Darell Fields is a graduate of UT-Arlington and Harvard’s Graduate School of Design. He’s also the son of one of the first black officers in the Dallas Police Department. That experience, he says, of watching his father contend with ‘crossing boundaries’ has helped inform his own boundary-crossing as a black architect. Fields has taught at Northeastern University and Arizona State University, and his video work has been presented by the Whitney Museum in New York. But for the past 20 years or so, he has been contemplating the ideas and issues embedded in the notion of “black architecture,” a tradition he argues doesn’t exist (because there are so few African-American architects). So he’s trying to explore this “gap,” this “strange association.”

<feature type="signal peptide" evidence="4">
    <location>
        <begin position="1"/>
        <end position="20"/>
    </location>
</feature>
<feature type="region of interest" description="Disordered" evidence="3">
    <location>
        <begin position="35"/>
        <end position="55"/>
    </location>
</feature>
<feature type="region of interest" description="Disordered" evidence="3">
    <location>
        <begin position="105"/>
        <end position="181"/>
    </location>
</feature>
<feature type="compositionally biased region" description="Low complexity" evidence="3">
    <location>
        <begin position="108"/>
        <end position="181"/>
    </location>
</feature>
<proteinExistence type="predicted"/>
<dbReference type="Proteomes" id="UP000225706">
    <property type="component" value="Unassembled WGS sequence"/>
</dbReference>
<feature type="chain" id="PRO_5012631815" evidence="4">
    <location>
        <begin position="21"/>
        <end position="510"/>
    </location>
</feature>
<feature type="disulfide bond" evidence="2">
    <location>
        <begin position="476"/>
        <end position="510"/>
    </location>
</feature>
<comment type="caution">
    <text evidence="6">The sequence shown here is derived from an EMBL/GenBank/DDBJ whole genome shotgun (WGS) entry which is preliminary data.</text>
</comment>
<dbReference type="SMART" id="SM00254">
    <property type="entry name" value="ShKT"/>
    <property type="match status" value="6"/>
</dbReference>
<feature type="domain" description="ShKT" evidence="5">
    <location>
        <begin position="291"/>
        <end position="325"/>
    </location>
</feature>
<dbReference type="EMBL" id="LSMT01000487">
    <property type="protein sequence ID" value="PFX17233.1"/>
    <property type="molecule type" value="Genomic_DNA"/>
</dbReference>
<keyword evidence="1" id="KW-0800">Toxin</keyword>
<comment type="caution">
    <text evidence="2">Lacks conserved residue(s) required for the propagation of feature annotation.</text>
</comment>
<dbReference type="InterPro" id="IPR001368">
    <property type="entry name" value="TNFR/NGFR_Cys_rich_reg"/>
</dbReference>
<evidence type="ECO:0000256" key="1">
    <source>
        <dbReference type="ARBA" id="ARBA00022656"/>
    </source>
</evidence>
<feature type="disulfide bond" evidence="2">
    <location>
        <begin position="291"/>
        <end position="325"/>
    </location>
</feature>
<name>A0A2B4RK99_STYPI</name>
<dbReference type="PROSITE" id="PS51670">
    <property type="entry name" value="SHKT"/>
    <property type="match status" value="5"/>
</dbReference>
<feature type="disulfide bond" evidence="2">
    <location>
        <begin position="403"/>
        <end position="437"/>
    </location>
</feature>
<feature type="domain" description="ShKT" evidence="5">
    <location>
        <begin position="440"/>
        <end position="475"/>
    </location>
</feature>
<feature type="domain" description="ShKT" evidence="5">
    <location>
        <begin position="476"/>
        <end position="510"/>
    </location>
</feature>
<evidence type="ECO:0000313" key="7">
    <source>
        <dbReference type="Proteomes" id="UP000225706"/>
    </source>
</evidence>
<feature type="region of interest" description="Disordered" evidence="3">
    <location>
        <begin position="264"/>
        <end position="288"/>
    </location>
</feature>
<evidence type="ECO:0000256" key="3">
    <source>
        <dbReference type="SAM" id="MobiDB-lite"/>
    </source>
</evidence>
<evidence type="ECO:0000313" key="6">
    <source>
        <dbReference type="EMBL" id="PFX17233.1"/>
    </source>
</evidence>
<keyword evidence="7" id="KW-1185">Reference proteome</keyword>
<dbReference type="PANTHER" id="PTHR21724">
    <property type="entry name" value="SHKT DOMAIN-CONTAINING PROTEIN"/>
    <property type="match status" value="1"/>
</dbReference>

Fields created CentralTrak’s current show, The Black Architecture Project , which features a number of his conceptual designs, including a ‘home’ for Josephine Baker and a re-imagination of a segregated South Dallas cemetery. We talk to Fields about the portfolio his father carried (below) of only African-American suspects (he wasn’t permitted to arrest whites, and had to wait for dispatch to send a white officer). We talk about re-considering neighborhood maps, how architectural forms could be “black” and why his own designs are so pristine.